LINCOLN — Nebraska football recruiting is fully back — and blooming — in Colorado.
Denver-area tight end Jack Stoll on Wednesday announced on Twitter he’d picked the Huskers over another heavyweight finalist, Texas.
Minutes after that tweet, Stoll told the World-Herald that NU and Texas both scored well in a variety of categories. He liked Lincoln, and he liked Austin. He liked Nebraska coach Mike Riley and Texas coach Charlie Strong. But in two visits to Nebraska’s campus — for NU’s spring game and Big Red Weekend — he had a “gut feeling” about the place that he didn’t have at Texas.
As a result, the 6-foot-5, 225-pound Stoll becomes the third prospect from Colorado in the last two recruiting classes to pledge red. In the 2015 class, defensive backs and close friends Eric Lee and Avery Anderson picked Nebraska, enrolling early. On Friday, Anderson’s high school teammate, Colorado Springs Pine Creek linebacker JoJo Domann, announces his college decision. Nebraska has long been a favorite.
Couple those developments with a strong turnout of Colorado’s top 2017 prospects at Nebraska’s summer camps, and a region that produced only a handful of Husker players in recent years — tackle Jeremiah Sirles, wideout Kenny Bell and guard Mike Moudy among them — is flowing again.
Ditto for the tight end position, which is a depth and talent issue for the Huskers this fall. Stoll caught 19 passes for 176 yards and four touchdowns last season for Aurora Regis High School, but Stoll took as much pride in his blocking abilities. He grew up in youth football as an offensive tackle, so when he made the transition to tight end in high school, blocking came naturally.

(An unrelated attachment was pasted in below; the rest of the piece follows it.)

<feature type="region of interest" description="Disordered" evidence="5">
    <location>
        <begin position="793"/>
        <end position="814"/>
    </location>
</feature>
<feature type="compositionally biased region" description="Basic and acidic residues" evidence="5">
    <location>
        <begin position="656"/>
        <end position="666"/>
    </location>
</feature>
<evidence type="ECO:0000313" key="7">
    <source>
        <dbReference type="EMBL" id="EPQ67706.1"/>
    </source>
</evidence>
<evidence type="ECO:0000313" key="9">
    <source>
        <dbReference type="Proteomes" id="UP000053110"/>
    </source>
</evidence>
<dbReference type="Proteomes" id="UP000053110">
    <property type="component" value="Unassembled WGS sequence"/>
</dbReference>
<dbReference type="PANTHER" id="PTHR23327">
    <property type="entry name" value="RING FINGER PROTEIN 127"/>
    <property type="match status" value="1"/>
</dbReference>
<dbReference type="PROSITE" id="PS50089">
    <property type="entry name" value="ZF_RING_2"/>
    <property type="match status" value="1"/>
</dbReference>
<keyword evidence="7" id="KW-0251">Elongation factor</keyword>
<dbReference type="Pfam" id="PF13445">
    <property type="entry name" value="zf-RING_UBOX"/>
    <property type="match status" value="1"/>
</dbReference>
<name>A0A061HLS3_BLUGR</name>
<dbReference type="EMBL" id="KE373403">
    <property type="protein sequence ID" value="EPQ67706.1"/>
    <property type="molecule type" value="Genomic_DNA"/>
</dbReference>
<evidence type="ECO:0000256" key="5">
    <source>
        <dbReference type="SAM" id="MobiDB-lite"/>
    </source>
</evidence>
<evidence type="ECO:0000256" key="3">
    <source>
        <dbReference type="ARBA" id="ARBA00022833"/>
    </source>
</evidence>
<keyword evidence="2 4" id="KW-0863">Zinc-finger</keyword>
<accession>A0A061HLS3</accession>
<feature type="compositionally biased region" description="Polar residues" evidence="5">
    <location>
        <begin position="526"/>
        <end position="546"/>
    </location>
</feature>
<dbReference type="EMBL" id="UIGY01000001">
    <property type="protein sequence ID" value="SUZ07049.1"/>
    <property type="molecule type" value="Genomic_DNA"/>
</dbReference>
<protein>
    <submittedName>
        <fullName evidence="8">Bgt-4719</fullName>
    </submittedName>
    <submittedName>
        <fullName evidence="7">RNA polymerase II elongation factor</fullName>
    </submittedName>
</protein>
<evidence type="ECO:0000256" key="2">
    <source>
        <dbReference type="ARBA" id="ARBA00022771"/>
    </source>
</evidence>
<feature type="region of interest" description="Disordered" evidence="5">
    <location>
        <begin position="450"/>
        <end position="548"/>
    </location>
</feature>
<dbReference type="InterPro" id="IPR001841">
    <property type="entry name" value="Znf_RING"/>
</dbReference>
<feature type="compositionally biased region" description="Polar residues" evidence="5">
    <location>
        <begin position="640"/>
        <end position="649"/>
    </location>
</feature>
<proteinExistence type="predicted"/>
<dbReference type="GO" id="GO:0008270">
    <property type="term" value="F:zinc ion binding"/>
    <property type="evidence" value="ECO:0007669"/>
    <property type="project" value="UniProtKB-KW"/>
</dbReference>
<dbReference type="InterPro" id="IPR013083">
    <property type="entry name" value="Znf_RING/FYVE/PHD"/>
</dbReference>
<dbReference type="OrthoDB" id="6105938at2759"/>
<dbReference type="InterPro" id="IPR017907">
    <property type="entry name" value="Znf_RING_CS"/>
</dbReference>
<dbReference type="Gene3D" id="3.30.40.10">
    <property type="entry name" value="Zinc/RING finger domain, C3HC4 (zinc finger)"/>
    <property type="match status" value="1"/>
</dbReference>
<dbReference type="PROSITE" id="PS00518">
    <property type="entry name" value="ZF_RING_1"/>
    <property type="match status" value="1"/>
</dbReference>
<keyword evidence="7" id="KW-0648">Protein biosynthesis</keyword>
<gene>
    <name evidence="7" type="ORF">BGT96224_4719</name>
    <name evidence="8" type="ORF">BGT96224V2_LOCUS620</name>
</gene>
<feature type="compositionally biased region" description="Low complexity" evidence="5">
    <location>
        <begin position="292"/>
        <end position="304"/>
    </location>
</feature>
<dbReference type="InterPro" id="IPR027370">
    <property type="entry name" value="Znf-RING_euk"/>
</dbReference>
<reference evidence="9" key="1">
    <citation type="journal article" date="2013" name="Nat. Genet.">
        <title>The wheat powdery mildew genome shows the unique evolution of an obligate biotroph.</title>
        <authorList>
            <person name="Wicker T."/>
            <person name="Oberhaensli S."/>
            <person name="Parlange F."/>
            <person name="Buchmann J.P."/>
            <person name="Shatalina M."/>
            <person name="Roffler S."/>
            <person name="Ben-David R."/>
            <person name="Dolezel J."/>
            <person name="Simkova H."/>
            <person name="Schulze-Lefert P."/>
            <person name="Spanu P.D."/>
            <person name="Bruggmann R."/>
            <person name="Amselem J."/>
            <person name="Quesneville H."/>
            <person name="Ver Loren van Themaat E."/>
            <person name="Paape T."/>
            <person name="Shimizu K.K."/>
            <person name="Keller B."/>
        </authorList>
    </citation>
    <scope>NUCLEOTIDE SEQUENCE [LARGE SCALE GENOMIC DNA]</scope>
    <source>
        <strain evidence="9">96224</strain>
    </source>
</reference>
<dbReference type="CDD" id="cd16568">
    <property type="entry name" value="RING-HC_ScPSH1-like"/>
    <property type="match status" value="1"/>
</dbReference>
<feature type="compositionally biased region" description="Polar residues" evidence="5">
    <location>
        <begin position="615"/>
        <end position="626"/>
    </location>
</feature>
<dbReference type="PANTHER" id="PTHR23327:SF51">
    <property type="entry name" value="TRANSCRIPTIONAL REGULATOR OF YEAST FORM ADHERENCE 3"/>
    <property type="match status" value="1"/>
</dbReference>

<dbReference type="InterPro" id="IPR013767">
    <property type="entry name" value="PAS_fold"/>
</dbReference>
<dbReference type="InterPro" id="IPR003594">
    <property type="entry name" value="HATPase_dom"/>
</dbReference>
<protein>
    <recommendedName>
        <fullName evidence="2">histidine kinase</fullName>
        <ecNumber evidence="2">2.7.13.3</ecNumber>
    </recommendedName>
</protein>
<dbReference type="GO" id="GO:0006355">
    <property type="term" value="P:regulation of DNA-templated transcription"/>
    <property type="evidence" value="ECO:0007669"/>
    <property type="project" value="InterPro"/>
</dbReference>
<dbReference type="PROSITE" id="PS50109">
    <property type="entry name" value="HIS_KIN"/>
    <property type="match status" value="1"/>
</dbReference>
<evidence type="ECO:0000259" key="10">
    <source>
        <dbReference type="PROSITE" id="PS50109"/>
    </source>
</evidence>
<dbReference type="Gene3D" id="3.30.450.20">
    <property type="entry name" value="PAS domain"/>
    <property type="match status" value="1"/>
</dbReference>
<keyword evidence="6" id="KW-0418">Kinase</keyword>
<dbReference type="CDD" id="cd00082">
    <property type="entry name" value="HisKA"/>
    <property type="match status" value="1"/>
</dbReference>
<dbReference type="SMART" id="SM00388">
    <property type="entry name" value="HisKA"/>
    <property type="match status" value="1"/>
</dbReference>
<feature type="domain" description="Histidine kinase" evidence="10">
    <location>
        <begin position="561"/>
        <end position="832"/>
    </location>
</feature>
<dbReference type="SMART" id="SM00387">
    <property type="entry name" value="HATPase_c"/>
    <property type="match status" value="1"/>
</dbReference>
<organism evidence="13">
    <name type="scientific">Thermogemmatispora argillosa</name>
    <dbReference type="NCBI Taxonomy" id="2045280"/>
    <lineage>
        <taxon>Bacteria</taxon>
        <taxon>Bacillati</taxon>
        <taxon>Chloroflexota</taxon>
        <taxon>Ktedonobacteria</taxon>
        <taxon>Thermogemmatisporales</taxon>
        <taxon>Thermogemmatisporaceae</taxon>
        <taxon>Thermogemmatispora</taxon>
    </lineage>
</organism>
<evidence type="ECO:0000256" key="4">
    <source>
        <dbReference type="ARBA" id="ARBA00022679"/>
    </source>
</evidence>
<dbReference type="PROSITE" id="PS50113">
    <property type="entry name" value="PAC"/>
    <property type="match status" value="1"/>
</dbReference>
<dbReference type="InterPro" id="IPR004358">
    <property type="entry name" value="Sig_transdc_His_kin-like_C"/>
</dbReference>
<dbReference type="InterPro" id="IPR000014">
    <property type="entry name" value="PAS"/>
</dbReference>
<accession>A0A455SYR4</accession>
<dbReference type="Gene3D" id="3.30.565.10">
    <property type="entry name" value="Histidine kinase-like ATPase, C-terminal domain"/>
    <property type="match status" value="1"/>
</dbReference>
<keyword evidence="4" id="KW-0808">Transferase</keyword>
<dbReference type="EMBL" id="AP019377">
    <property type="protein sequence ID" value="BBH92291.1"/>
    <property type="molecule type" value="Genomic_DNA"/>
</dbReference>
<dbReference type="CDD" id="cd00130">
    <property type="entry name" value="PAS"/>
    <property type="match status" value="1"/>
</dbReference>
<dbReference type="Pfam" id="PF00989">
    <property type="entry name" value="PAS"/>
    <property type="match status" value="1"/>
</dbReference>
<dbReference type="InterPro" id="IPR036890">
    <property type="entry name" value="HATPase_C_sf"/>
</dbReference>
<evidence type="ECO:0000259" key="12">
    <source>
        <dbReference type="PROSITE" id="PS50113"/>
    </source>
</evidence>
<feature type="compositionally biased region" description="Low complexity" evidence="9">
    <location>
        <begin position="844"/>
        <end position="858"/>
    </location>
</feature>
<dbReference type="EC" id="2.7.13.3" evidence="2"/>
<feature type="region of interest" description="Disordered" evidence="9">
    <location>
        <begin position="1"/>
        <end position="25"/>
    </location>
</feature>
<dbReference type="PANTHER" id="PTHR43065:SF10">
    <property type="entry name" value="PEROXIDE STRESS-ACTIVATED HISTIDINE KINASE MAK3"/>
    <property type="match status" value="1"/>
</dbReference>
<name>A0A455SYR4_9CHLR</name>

“I want to knock guys on their ass,” Stoll said. “But I also want to catch the ball, and just be the best possible athlete I can be.”
Stoll said he’ll consider joining the Regis track and field team as a sprinter in his senior year.
On his Hudl highlight film, Stoll’s skill set resembles that of 2015 tight end signee Matt Snyder — strong kick-out blocks, quickness in downfield routes — while playing a traditional, in-line tight end position. In recent years, Nebraska’s offensive coaches had struggled to lure true tight end prospects from out of state to the program. Starting tight end Cethan Carter was a fullback and H-back in high school. Another tight end who has since left the program, Greg Hart, was more of a slot receiver.
Stoll plays tight end naturally and added that, on his visits to NU, coaches emphasized the use of tight ends in their system.
“They have two tight ends on the field about 60 percent of the time and one tight end on the field 95 percent of the time,” Stoll said. “Obviously, that wasn’t the main selling point, but it was one of them.”
The biggest selling point was NU’s atmosphere. Stoll said he got “goose bumps” at the spring game, but the depth of Husker fan support hit him just as hard the night before the spring game as he sat at Haymarket Park, watching Nebraska’s baseball team play Minnesota.
“I turned to my dad and said, ‘there isn’t a single person here not wearing Husker red,’ ” Stoll said. “That really struck me.”
A three-star prospect according to all four major recruiting services, Stoll is the 11th overall pledge for the 2016 class and the second tight end committed to NU’s class, although the commitment status of the first, Lincoln Christian athlete Jared Bubak, is uncertain. Bubak attended Big Red Weekend June 12 but has not responded to requests for interviews since then. Bubak committed to Nebraska last fall, but has visited Arizona State and shown interest in the Sun Devils’ program since then.
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